multiple mime-types for the same file?
Dave Cridland [Home]
dave at cridland.net
Mon May 24 19:39:37 EEST 2004
On Mon May 24 15:48:05 2004, David Faure wrote:
> On Monday 24 May 2004 16:20, Dave Cridland [Home] wrote:
> > But that was all shouted down, hence we have a shared mime
> database > that contains unregistered types, but doesn't contain
> all registered > ones - including ones that have been registered
> for KDE by members of > this list, which I find quite ironic.
> Which mimetypes are you referring to?
Most, if not all, the vnd.kde ones weren't there last time I looked.
As of now, I can't find any of them in the current (0.14) download,
but there are 8 registered at IANA. I'm certainly not criticising you
for registering them - full kudos to yourself and KDE for doing so.
There are hundreds of other media types unmentioned in the database,
and I don't really expect them all to be in there anyway, but it
surprises me enormously that the KDE ones are not.
There are ones listed without the 'x-' prefixed that are not listed
at IANA, such as 'application/illustrator', 'application/smil', etc.
I think most of the vendor tree ones are made up
'application/vnd.corel-draw' is, for instance, but would, I think, be
registered as 'application/vnd.corel.draw' anyway, unless it became
an 'image' type, of course. I don't expect to see any of these in the
database at all, it's ridiculous that they're there.
application/octet-stream has matches. (How do you identify unknown
data? Easy, just use these matches... Presumably, if it fails all the
matches, then it's known? How useful, since it's obviously faster to
run the handful of matches there than to run through all the other
ones. Lots of good optimization can be made with this truly
A shared content/media/mime type database is a fantastic idea, don't
get me wrong, it's just that there already is one, maintained by IANA.
It's a shame to have to start another one just because there's so
many x-prefixed types we rely on, and indeed because the IANA one
doesn't allow for translations nor computer based access, but I can
live with it, since it seems nobody other than the KDE team is
willing to go to the arduous effort of actually registering an IANA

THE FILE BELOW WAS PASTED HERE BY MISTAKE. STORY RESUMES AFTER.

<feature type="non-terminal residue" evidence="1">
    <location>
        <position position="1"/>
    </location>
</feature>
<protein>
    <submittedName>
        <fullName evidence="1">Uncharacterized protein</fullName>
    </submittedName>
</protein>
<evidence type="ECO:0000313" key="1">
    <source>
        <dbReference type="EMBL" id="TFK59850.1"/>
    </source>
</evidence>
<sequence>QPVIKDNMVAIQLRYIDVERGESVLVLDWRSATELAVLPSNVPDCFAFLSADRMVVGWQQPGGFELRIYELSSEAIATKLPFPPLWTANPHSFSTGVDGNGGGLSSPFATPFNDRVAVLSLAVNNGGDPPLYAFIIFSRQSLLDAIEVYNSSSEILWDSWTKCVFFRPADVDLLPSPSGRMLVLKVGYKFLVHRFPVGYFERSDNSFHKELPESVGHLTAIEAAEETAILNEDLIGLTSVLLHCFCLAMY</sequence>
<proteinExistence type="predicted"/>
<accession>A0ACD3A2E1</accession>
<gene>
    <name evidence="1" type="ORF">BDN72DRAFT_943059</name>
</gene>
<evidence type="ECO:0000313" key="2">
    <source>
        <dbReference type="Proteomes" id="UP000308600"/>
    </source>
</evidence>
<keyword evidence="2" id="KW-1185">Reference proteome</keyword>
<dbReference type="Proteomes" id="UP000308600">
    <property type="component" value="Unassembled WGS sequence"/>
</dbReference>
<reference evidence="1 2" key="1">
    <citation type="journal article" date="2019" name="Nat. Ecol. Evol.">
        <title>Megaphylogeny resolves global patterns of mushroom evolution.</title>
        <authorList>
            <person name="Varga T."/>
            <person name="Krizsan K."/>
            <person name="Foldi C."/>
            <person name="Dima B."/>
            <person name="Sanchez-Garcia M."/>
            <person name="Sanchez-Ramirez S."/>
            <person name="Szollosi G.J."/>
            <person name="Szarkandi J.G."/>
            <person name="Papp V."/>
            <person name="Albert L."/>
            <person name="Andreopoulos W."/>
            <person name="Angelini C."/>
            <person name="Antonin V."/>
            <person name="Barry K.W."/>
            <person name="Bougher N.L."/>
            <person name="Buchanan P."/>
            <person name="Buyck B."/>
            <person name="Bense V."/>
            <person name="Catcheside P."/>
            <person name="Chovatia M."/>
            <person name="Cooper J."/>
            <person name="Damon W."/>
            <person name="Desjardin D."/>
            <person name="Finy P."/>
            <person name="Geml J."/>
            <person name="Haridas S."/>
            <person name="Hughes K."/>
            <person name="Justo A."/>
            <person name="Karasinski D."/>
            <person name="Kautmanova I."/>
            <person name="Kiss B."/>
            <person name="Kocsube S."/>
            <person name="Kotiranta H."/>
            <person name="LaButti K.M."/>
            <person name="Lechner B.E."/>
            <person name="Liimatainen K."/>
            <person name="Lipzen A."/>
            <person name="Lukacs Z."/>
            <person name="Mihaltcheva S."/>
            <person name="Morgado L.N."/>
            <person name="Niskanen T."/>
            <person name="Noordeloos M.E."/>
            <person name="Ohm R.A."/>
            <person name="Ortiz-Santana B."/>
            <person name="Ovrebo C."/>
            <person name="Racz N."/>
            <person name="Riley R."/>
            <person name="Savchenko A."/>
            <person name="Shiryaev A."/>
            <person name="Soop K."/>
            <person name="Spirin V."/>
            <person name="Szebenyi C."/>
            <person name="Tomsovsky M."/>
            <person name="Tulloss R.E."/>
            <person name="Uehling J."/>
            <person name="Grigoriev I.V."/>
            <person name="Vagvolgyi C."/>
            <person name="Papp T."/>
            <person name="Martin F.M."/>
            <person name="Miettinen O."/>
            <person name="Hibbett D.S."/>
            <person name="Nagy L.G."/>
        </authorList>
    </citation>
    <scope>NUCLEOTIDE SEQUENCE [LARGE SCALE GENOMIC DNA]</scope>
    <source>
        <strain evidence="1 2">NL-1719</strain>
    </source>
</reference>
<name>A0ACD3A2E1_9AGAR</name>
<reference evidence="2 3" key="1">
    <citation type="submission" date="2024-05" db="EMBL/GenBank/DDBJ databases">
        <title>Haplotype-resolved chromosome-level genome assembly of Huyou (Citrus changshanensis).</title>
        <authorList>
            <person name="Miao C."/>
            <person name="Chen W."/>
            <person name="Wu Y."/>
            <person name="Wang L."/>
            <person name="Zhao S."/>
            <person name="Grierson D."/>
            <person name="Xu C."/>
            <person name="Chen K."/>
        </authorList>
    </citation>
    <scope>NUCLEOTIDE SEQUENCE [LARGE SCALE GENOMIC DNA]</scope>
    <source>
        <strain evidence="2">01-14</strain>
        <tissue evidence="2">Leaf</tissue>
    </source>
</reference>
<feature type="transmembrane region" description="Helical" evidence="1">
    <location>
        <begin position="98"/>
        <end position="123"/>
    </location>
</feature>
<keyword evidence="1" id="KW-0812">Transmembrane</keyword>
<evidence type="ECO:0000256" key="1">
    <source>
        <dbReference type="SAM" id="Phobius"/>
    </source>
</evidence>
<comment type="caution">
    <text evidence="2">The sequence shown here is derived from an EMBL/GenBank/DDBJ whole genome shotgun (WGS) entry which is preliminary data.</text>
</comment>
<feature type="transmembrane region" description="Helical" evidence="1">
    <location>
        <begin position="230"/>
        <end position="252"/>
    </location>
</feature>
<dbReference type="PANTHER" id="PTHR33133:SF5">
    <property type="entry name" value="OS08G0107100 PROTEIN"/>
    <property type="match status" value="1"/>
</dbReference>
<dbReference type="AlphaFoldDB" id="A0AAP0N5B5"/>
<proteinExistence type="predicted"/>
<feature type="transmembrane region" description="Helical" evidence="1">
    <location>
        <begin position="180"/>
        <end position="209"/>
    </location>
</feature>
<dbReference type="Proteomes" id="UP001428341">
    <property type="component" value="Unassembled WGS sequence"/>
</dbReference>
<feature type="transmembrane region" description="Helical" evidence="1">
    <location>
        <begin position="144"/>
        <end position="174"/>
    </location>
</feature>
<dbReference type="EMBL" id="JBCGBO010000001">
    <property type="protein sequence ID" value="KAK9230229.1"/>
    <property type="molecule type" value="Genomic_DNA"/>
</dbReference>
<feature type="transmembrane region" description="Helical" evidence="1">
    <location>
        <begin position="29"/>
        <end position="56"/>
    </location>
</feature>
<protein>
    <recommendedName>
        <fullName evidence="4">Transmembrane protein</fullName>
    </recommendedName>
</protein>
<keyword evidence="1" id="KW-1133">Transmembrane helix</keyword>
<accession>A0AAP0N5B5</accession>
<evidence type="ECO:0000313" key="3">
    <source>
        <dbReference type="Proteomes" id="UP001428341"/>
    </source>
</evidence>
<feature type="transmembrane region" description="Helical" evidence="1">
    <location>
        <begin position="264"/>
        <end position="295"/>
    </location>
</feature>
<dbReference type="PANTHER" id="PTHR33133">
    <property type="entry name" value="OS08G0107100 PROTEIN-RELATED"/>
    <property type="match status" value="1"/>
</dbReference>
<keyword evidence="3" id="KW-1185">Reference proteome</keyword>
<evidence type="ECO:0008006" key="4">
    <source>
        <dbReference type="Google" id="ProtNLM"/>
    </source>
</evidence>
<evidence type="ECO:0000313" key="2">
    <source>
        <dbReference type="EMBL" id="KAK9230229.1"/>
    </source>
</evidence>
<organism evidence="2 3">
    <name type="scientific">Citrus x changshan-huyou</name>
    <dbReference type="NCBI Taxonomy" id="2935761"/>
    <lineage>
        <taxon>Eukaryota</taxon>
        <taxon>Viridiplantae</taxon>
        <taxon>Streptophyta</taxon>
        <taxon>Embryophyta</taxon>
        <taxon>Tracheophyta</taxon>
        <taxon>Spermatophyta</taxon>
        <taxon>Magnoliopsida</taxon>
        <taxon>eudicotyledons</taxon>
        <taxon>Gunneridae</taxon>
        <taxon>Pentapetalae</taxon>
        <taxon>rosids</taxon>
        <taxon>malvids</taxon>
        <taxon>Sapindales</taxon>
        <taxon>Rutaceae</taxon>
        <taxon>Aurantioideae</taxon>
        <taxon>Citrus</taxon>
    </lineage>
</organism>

It gets silly to then end up contradicting the IANA one, and
apparently failing to understand what some of the existing content
types actually are.
Filling in http://www.iana.org/cgi-bin/mediatypes.pl does not seem
particularly difficult to me, and apparently you found it possible
too, but I quite understand that other people have more important
things to do than bother with standards, which does make me wonder
what the point of freedesktop.org trying to write any is in the first
> Note that KDE doesn't use the shared mimetype spec yet, that will
> be for
> KDE 4 (for obvious compatibility reasons). So of course we will sync
> the mimetypes more in the future - I have started to do that (see
> the bug
> reports), but more is still to be done.
If there's updates to the CVS version that alter my above statements,
then I'll cheer them along. If it's any consolation, I've not
observed any IANA registrations by any other desktop than KDE.
> > It's worth noting that the MIME type usage in the context of the
> > desktop is essentially distinct from their use in an email
> client. > Within the desktop, of course, it's fine to assume that
> each > application agrees what x-foo/x-bar is, but in email, this
> is not a > safe assumption to make.
> This is exactly why we have the shared mimetype database...
No, I think you've misunderstood, perhaps I phrased that badly:
"Within the desktop, of course, it's fine to assume that each
application agrees what x-foo/x-bar is, "
Because of the shared mime/media/content type database, indeed.
My use of the term 'desktop' was a bad choice, in retrospect -
obviously where any applications share a common understanding of a
particular media type, it's perfectly safe to use this, not just
within a particular desktop, but between the ones which adhere to the
Equally, different applications running on the same system may
disagree, if one uses /etc/mailcap and the other the shared
media/mime/content type database.
However, stating all that is essentially restating the RFC in any
case. I'm taking it as read that everyone likely to contribute to
this thread has read the various specifications involved.
In any case, this is where the shared content/media/mime type
database fits in. It's there to get at least all the desktop software
running on the same system using the same set of x-prefixed types.
"but in email, this is not a safe assumption to make."
- Because Microsoft, Apple, or any of the other thousands of email
vendors (and HTTP server operators, too, for that matter) do not
adhere to a freedesktop.org specification, nor would anyone expect
The purpose of the x-prefix is to denote that the content type is not
unknown, but unless you've a good reason to behave otherwise, you
should treat it as such. The shared mime/content/media type database
provides such a reason, internally within an environment which
adheres to it.
But unless you can be certain that all incoming email is being sent
by applications using the same version of that database, then an
x-prefixed type is equivalent to application/octet stream by
I also stated that email (and other network) treatment of content
types is different from desktop handling.
My original suggestions of actually moving away from a pure 'x-foo'
towards a 'x-xdg.foo' convention, deprecating the old x-prefixed
names, were to try to minimize this difference, although I freely
admit I'd prefer to have seen people register media-types with IANA,
as you did.
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